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13/04/2008 - 23:22

UK today Editoweb, 13 april 2008


Credit crunch spells 20,000 City job losses - Missing TV presenter is found dead - Words not enough on Darfur - Clegg - Marathon runners battle heavy rain.



Credit crunch spells 20,000 City job losses
Almost 20,000 City jobs will be lost this year and next as the credit crunch takes its toll, a leading economics think-tank said on Sunday. The Centre for Economics and Business Research (CEBR) forecast 11,000 City job losses in 2008, up from a previous estimate of 7,000, and 8,200 in 2009, giving a total 19,200 -- a headcount cull worse than that when the dotcom bubble burst. It is one of the findings of the latest issue of "London and the City prospects", to be published on Monday by CEBR, one of the country's leading economics consultancies and commentator on the capital's economic trends.

Missing TV presenter is found dead
Friends and family have paid tribute to TV presenter Mark Speight after his body was found at a railway station.
The 42-year-old disappeared six days ago. Friends said he was "vulnerable" in the aftermath of the death of his fiancee Natasha Collins in January. An inquest earlier this month revealed she was found dead in the bath with 60% burns after taking cocaine and sleeping tablets. Speight's father, Oliver, said he had lost a "wonderful" son. He said: "Mark was a wonderful son and brother to his family and he will be very sadly missed. We need to come to terms with our grief at the loss of both Mark and Natasha and would ask that you would respectfully afford us the privacy to grieve privately during this tragic time."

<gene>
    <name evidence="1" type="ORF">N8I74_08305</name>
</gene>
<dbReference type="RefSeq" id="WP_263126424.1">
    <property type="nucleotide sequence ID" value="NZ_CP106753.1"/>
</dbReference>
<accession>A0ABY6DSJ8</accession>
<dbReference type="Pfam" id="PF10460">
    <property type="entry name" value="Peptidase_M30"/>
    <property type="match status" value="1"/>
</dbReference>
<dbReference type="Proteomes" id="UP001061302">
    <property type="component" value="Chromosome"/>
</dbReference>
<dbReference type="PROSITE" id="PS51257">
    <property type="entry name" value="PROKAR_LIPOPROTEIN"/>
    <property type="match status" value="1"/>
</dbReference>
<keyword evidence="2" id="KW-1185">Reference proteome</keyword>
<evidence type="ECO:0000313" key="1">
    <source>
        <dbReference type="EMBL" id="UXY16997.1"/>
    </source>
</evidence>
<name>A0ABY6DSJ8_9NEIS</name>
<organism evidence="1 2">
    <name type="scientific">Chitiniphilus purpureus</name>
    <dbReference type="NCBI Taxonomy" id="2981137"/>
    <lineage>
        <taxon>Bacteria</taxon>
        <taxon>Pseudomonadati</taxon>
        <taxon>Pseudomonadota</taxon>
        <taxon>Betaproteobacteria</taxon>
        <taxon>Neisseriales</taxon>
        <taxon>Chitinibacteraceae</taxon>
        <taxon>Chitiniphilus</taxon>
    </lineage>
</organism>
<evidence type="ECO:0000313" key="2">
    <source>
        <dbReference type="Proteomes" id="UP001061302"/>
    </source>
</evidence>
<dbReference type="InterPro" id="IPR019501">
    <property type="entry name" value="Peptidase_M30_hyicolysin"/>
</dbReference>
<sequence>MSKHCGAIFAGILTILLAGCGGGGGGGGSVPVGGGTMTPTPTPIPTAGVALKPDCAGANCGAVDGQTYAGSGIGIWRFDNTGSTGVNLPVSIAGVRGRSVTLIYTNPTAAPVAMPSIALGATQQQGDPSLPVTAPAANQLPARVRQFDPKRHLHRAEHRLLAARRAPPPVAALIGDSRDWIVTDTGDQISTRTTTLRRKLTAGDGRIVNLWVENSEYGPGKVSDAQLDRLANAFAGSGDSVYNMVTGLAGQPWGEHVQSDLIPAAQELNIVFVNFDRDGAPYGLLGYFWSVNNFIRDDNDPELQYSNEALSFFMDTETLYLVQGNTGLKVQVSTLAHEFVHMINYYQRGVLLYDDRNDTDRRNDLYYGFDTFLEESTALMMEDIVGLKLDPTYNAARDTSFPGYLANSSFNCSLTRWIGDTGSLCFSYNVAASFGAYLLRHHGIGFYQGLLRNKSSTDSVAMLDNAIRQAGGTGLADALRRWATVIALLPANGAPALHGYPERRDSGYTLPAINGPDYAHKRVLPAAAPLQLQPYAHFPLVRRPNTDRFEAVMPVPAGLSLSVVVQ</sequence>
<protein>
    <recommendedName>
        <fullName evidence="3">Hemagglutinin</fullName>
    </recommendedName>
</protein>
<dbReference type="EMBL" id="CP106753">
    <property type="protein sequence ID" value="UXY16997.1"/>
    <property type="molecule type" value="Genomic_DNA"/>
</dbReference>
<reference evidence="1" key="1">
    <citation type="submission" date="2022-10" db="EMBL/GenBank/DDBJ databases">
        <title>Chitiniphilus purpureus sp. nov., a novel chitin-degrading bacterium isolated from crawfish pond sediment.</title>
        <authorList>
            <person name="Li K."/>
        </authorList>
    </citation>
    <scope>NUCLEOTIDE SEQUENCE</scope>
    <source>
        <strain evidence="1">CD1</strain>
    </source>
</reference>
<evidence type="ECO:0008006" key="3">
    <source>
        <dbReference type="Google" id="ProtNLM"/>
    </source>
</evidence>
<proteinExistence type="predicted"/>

Words not enough on Darfur - Clegg
The Liberal Democrat leader Nick Clegg has called on the Government to offer more than rhetoric in its efforts to end the conflict in Darfur. British officials have been in contact with the Sudanese government and rebel groups to offer the possibility of a summit in London to help bring peace to the troubled region. At a rally to mark the fifth anniversary of the start of the war, Mr Clegg said the Prime Minister needed to put more pressure on China to use its influence over the Khartoum regime.
"I would not want to denigrate the rhetorical efforts of Gordon Brown, but I am afraid people want to see action rather than more rhetoric, " he said. "He has been extremely reluctant for a long time to say anything controversial to the Chinese, but the fact is the Chinese government, as host of the Olympics has a new responsibility for human rights."

Marathon runners battle heavy rain
Heavy rain drenched the London marathon as more than 35,000 runners were caught in April showers as they tackled the 26 mile course. More than a quarter of a million people turned out on the streets to cheer on the fun runners, professional athletes and celebrities.
The day began with bright sunshine over Greenwich Park as runners donned fancy dress costumes and warmed up. But by mid-morning, when the bulk of the runners were around half way around, the rain began. Chef Gordon Ramsay, running his ninth consecutive marathon, said he preferred the weather to last year, when temperatures soared to record highs. "A bit of drizzle is better than last year's heat," he said. "There were thousands of people who came out today - they were fantastic."

News from Yahoo news


J. B. / Source Web







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Mercredi 19 Septembre 2012 - 22:54 Gonzi dismisses reports

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